Cheshire-based accountancy firm Ascendis has said many businesses will be pleased with the Chancellor’s support during the cost-of-living crisis.
However, wider concerns persist about the potential for rocketing inflation, which could harm economic growth and heavily indebted businesses.
Standing to address Parliament, Kwasi Kwarteng said the measures in his fiscal statement were “a new approach for a new era focused on growth”.
What followed was one of the most significant fiscal events in recent years, as the Government announced measures to support individual taxpayers, high-earning business owners and the companies that they run.
The Chancellor confirmed that the Corporation Tax rise planned for April 2023 would be scrapped and that this rate of tax would remain at 19 per cent.
He also announced that the previous 1.25 percentage point increase to National Insurance introduced earlier this year would be reversed and the planned Health and Social Care levy abolished – freeing up cash for many businesses.
The existing £1 million Annual Investment Allowance will also be retained permanently, instead of falling to £200,000 from March 2023 to support additional investment in plant and machinery.
To further support investment the Government announced the creation of up to 40 tax-free investment zones, which will come with a wide range of benefits for those based within them.
Andy Wilson, Tax Director at Ascendis, said: “The measures announced by the Chancellor represent one of the biggest tax cuts in 50 years, with estimates suggesting that £45 billion worth of tax reductions will be on offer to SMEs and their owners, as well as many other taxpayers.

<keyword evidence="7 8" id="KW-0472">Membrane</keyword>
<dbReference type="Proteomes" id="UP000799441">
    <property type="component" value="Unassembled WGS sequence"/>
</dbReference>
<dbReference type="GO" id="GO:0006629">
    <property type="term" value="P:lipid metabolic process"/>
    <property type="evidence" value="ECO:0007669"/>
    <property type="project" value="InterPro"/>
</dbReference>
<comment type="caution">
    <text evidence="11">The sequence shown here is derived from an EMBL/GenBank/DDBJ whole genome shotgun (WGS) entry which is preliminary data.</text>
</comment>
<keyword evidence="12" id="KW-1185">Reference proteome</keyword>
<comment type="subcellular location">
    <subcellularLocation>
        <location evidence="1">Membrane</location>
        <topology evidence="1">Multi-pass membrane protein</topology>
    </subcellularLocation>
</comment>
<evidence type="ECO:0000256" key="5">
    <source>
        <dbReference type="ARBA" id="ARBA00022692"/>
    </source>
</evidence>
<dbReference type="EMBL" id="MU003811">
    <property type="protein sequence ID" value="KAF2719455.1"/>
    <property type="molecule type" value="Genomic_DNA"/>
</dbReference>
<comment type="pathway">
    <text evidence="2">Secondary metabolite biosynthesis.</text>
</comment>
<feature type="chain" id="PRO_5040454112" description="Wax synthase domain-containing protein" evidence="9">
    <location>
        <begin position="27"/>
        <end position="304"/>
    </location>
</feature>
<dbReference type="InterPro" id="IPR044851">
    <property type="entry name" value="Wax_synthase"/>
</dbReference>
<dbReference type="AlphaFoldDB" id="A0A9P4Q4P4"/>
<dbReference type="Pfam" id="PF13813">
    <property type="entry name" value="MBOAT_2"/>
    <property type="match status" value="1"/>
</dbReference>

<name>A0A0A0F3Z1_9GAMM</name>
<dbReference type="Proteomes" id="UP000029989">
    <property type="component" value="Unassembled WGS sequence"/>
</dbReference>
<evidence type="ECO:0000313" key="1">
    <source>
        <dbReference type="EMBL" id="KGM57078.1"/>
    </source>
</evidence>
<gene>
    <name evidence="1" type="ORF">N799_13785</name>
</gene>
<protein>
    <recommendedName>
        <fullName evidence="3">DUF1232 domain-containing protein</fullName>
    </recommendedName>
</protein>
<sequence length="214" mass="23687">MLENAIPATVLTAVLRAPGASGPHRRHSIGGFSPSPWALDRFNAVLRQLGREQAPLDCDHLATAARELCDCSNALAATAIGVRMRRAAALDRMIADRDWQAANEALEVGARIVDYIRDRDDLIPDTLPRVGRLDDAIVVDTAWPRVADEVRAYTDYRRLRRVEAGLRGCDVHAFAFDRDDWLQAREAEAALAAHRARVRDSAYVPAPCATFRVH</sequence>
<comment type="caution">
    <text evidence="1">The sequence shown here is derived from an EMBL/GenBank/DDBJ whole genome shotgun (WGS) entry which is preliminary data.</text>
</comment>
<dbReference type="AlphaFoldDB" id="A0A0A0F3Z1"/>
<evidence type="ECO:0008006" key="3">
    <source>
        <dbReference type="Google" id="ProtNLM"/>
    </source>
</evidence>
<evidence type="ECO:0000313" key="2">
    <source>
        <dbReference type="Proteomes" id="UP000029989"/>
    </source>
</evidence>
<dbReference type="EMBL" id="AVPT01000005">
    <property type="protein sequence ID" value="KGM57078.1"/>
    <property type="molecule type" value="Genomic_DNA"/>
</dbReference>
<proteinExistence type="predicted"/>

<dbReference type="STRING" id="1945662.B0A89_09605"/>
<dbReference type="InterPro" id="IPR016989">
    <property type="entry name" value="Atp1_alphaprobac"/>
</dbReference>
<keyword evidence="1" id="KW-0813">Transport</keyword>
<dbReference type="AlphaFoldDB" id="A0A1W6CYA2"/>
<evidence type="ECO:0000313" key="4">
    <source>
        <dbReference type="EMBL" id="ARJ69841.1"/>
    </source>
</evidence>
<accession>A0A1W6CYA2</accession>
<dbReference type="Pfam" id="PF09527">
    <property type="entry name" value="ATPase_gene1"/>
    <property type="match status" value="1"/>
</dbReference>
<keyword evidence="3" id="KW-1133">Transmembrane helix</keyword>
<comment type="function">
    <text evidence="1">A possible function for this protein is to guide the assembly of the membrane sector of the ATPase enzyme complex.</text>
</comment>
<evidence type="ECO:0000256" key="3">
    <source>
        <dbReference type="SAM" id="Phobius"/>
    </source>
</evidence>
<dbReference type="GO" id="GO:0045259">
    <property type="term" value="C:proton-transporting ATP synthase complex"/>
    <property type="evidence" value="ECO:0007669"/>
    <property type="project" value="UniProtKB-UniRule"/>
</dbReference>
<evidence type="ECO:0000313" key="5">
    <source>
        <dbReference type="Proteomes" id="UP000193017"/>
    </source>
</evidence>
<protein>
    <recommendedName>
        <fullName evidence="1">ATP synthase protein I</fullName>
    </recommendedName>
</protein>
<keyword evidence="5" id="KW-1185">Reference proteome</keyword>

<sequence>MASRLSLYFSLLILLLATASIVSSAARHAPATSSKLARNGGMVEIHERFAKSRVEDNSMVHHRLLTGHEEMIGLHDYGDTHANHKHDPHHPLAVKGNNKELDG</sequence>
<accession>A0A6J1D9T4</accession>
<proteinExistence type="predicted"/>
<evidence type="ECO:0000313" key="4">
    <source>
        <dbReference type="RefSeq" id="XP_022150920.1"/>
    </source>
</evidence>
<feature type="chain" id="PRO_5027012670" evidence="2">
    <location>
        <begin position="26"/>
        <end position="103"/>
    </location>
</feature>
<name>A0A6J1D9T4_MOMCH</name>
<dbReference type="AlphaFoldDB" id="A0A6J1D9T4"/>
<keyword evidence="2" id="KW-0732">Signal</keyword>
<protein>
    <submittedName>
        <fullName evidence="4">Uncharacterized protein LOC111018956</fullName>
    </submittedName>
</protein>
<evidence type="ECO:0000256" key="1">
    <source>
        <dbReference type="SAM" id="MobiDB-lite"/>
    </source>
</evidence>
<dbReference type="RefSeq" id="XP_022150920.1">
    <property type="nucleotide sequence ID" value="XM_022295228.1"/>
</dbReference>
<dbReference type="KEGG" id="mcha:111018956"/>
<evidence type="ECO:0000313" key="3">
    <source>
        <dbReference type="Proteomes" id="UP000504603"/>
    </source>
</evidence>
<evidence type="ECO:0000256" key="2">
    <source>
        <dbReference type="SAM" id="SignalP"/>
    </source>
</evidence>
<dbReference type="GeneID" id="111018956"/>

“The scrapping of the Corporation Tax increase, a permanent boost to the Annual Investment Allowance and support with rising costs through a reverse to the National Insurance rise will, the Chancellor hopes, boost the UK’s economic growth rate by 2.5 per cent and increase spending and tax receipts.”
Many individual taxpayers will also benefit from the Chancellor’s announcement through cuts to Income Tax, Stamp Duty Land Tax (SDLT) and for contractors, a repeal of the IR35 rules.
Under a landmark change to Income Tax, the additional rate of tax, paid at 45 per cent on earnings over £150,000 will be removed and a 1p cut to the basic rate of tax on earnings between £12,571 to £50,270 will come into force from April next year.
Many business owners on higher incomes will welcome this change, along with the scrapping of the 1.25 percentage point increase to the Dividend Tax rate.
Meanwhile, those looking to purchase a new home will enjoy increased SDLT thresholds, which will rise from £125,000 to £250,000 on most property purchases, and from £300,000 to £425,000 for first-time buyers.
“Describing these measures as a ‘mini-Budget’ is somewhat misleading given the considerable tax cuts and support offered to taxpayers, SMEs and many larger businesses,” said Andy.
“This should help with the cost-of-living crisis and will hopefully encourage greater business investment in years to come.”
The Government promised that the Energy Bill Relief Scheme, announced days before, would help to lower inflation by as much as five percentage points in the mid-term by capping energy costs for businesses and individuals.
However, there are concerns among economists and the Bank of England that the tax cuts announced in the Chancellor’s speech will not only drive up national debt through borrowing but also encourage price increases in the wider economy further driving up inflation.
Andy added: “By choosing to go for growth, rather than maintain a policy of fiscal responsibility the Government is taking a real gamble.
“If interest rates continue to rise due to growing inflation, then the support outlined in the mini-Budget may not amount to as much as hoped.”
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